Jadera haematoloma

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Jadera haematoloma
Red Shouldered Bug, Ant, Mum.jpg
Scientific classification
Kingdom: Animalia
Phylum: Arthropoda
Class: Insecta
Order: Hemiptera
Family: Rhopalidae
Genus: Jadera
Species: J. haematoloma
Binomial name
Jadera haematoloma
(Herrich-Schäffer, 1847)

Jadera haematoloma, the red-shouldered bug, goldenrain-tree bug or soapberry bug is a species of true bug that lives throughout the United States and south to northern South America.[1] It feeds on seeds within the soapberry plant family, Sapindaceae, and is known to rapidly adapt to feeding on particular hosts. People often confuse this species with the boxelder bug.


J. haematoloma are typically 9.5–13.5 millimetres (0.37–0.53 in) long and 3–4 millimetres (0.12–0.16 in) wide, though the short-winged form (brachyptera) usually is 7–8 millimetres (0.28–0.31 in) long. Color is mostly blackish (sometimes dark gray or purplish) except for red eyes, "shoulders" (lateral margins of pronotum), and costal margins and dorsal part of abdomen. Nymphs are mostly red with a black pronotum and wingpads. All appendages are blackish.[1]


For most of the twentieth century, little was known about the range of J. haematoloma. Reports showed breeding populations to be present in Florida, Kansas, Colorado, Texas, Arizona, California, Alabama, Illinois, North Carolina, Missouri, Colorado, Iowa, as well as Georgia, South Carolina, North Carolina, Virginia, Pennsylvania and Maryland.[2][3][4][5][6] A study published in 1987, showed the distribution of J. haematoloma "revealed the close correspondence of records for the bug with the ranges of the soapberry plants that serve as the insects native hosts."[7] In addition, isolated examples have been reported as far north as Minnesota. Outside of the United States, J. haematoloma is found south through Central America and the West Indies to Colombia and Venezuela.[8][9]


Two populations in southern Florida are particularly notable. The more southern of these two populations feeds on the seeds of a native host vine balloon vine (Cardiospermum corindum). This vine produces capsules of a fairly uniform size, which adult J. haematoloma feed on by inserting their mouthparts (beak) through the capsule's exterior and into the interior seeds. In the mid-1950s, a related southeast Asian tree, the Taiwanese Flamegold (Koelreuteria elegans), was introduced as an ornamental plant. It escaped domestication and naturalized. Significantly, the Flamegold was colonized by J. haematoloma, though its capsules are smaller and the seeds less deeply embedded than in the balloon vine.

In a seminal paper published in the scientific journal Genetica in 2001, it was shown that evolution that had taken place in this colonizing population of J. haematoloma on the Flamegold in a period of only a few decades.[10] They showed that the beak length, which in the ancestral type was about 70% the length of the body, was only about 50% the body length in the insects that had colonized the non-native tree, though the size of the bugs themselves had not changed. In addition, they found that:[11]

...derived bugs mature 25% more rapidly, are 20% more likely to survive, and lay almost twice as many eggs when reared on seeds of the introduced host rather than those of the native host. Fecundity is also twice as great as that of ancestral type bugs reared on either host, while egg mass is 20% smaller.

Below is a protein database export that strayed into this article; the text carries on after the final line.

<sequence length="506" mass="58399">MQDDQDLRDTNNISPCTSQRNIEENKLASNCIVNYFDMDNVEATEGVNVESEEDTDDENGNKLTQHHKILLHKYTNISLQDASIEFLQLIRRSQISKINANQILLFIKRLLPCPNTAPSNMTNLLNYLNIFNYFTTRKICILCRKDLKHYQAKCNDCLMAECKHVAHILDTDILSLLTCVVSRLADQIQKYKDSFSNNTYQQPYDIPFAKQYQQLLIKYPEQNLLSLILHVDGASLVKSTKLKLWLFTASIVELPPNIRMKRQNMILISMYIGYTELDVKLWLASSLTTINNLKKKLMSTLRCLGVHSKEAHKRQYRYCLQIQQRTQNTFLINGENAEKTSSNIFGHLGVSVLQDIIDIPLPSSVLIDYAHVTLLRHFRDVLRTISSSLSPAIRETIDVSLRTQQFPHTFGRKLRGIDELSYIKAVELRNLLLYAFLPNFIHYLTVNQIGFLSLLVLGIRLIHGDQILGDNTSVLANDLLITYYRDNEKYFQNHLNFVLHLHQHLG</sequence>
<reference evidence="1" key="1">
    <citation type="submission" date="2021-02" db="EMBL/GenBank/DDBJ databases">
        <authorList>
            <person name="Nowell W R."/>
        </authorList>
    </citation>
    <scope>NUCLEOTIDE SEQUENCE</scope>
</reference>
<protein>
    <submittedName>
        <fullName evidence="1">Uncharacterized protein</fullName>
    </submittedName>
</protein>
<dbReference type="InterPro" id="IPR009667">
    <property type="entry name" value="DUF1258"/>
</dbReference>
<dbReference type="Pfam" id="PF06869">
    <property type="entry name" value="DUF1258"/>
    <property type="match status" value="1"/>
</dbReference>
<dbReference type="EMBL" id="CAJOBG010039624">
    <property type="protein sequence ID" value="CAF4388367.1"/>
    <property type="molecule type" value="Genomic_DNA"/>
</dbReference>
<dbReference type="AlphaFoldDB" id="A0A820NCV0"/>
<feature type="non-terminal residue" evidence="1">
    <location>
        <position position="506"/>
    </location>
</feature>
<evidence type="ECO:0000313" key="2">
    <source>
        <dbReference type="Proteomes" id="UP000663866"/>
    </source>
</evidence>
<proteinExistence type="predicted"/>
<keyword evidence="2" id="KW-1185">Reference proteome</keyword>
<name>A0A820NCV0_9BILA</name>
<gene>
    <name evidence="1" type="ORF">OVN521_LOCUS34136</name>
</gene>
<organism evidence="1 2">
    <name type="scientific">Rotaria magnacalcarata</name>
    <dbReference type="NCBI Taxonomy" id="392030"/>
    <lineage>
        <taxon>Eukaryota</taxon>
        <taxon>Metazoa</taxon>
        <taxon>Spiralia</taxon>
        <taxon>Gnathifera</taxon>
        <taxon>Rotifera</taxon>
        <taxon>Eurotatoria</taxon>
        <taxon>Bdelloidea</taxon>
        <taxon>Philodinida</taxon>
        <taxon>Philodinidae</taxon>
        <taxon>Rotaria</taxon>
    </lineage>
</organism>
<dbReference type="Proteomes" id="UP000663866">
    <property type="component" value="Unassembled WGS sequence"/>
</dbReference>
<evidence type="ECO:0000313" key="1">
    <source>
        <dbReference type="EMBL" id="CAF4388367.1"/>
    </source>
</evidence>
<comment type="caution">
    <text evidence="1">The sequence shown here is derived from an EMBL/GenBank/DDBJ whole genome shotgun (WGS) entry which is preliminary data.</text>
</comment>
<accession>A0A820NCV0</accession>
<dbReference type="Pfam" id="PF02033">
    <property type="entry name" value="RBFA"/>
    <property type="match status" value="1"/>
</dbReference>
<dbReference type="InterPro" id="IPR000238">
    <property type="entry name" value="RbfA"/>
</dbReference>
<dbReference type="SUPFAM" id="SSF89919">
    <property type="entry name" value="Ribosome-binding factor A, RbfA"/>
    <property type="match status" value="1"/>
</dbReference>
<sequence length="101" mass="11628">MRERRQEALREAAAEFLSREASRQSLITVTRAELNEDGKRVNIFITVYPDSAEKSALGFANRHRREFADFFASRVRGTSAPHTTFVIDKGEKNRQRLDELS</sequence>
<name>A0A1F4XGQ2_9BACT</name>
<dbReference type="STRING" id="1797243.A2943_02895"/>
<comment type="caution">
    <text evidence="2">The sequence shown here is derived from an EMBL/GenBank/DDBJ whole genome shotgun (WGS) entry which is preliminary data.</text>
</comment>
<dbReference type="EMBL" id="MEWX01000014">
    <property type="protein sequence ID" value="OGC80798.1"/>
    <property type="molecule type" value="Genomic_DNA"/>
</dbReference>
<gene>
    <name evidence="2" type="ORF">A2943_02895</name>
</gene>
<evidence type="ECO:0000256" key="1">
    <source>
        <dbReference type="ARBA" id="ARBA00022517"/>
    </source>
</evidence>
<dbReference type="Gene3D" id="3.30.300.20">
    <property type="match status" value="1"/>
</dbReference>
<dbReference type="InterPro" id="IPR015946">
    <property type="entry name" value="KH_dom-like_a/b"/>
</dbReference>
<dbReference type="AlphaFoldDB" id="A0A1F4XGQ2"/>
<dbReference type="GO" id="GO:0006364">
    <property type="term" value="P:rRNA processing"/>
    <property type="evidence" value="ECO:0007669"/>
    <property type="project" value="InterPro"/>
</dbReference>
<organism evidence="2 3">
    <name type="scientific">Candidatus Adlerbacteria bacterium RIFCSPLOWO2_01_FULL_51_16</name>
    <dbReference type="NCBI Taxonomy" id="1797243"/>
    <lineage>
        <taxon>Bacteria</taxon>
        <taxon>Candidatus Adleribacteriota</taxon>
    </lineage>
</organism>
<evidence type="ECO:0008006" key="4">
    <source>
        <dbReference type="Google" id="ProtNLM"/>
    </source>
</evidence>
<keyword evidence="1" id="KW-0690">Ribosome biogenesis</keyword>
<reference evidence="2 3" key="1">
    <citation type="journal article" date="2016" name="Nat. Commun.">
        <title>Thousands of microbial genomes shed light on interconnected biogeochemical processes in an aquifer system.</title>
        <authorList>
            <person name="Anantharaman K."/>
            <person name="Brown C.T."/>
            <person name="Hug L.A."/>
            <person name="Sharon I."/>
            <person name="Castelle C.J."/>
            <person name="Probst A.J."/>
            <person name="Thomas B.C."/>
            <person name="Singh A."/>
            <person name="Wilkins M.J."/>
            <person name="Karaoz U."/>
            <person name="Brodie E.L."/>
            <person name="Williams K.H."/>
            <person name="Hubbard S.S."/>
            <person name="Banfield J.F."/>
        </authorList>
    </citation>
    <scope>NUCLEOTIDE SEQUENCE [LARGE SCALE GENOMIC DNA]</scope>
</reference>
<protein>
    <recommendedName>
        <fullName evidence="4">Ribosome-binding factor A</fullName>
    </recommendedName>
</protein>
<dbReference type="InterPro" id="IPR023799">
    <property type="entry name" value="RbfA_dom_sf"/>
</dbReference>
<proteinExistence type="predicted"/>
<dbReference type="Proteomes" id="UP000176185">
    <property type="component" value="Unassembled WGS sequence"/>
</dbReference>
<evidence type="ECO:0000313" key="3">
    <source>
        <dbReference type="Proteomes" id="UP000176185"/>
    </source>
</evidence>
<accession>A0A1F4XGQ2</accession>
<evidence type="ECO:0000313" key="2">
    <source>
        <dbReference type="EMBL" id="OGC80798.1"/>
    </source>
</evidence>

1. ^ a b Mead FW, Fasulo TR. Scentless plant bugs, Jadera spp. Featured Creatures. July 2007. Last accessed 2008-08-08
  2. ^ Van Duzee; E. P. (1917). "Catalogue of the Hemiptera of America north of Mexico excepting the Aphididae, Coccidae, and Aleurodidae.". University of California Publications, Technical Bulletins, Entomology. 2: i–xiv, 1–902. doi:10.5962/bhl.title.29381. 
  3. ^ Blatchley, W.S. (1926). Heteroptera or True Bugs of Eastern North America, with Especial Reference to the Faunas of Indiana and Florida. Indianapolis: The Nature Publishing Company. p. 1166. 
  4. ^ Brimley, C.S. (1938). The Insects of North Carolina, Being a List of the Insects of North Carolina and Their Near Relatives. Raleigh: North Carolina Department of Agriculture. p. 560. 
  5. ^ Froeschner, Richard C. (1944). "Contributions to a synopsis of the Hemiptera of Missouri, pt. III. Lygaeidae, Pyrrhocoridae, Piesmidae, Tingididae, Enicocephalidae, Phymatidae, Ploriaridae, Reduviidae, Nabidae". American Midland Naturalist. 31: 638–683. doi:10.2307/2421413. 
  6. ^ Slater, J.A.; R.M. Baranowski (1978). How to Know True Bugs. Dubuque, IA: Wm. C. Brown. p. 256. 
  7. ^ Carroll, S.P.; E. Loye (1987). "Specialization of Jadera species (Hemiptera: Rhopalidae) on the seeds of Sapindaceae (Sapindales), and coevolutionary responses of defense and attack". Annals of the Entomological Society of America. 80: 373–378. 
  8. ^ Richard L. Hoffman; Warren E. Steiner Jr. (2005). "Jadera haematoloma, Another Insect on its Way North (Heteroptera: Rhopalidae)" (PDF). Banisteria. 26: 7–10. 
  9. ^ Carroll, S.P. (1988): Contrasts in reproductive ecology between temperate and tropical populations of Jadera haematoloma, a mate-guarding Hemipteran (Rhopalidae). Entomological Society of America, 81, 54-63.
  10. ^ Scott P. Carroll; Hugh Dingle; Thomas R. Famula; CharlesW. Fox (2001). "Genetic architecture of adaptive differentiation in evolving host races of the soapberry bug, Jadera haematoloma" (PDF). Genetica. 112–113: 257–272. doi:10.1007/978-94-010-0585-2_16. 
  11. ^ Carroll, S.P., Klassen, S.P. & Dingle, H (1998): Rapidly evolving adaptations to host ecology and nutrition in the soapberry bug. Evolution and Ecology, 12, 955-968.

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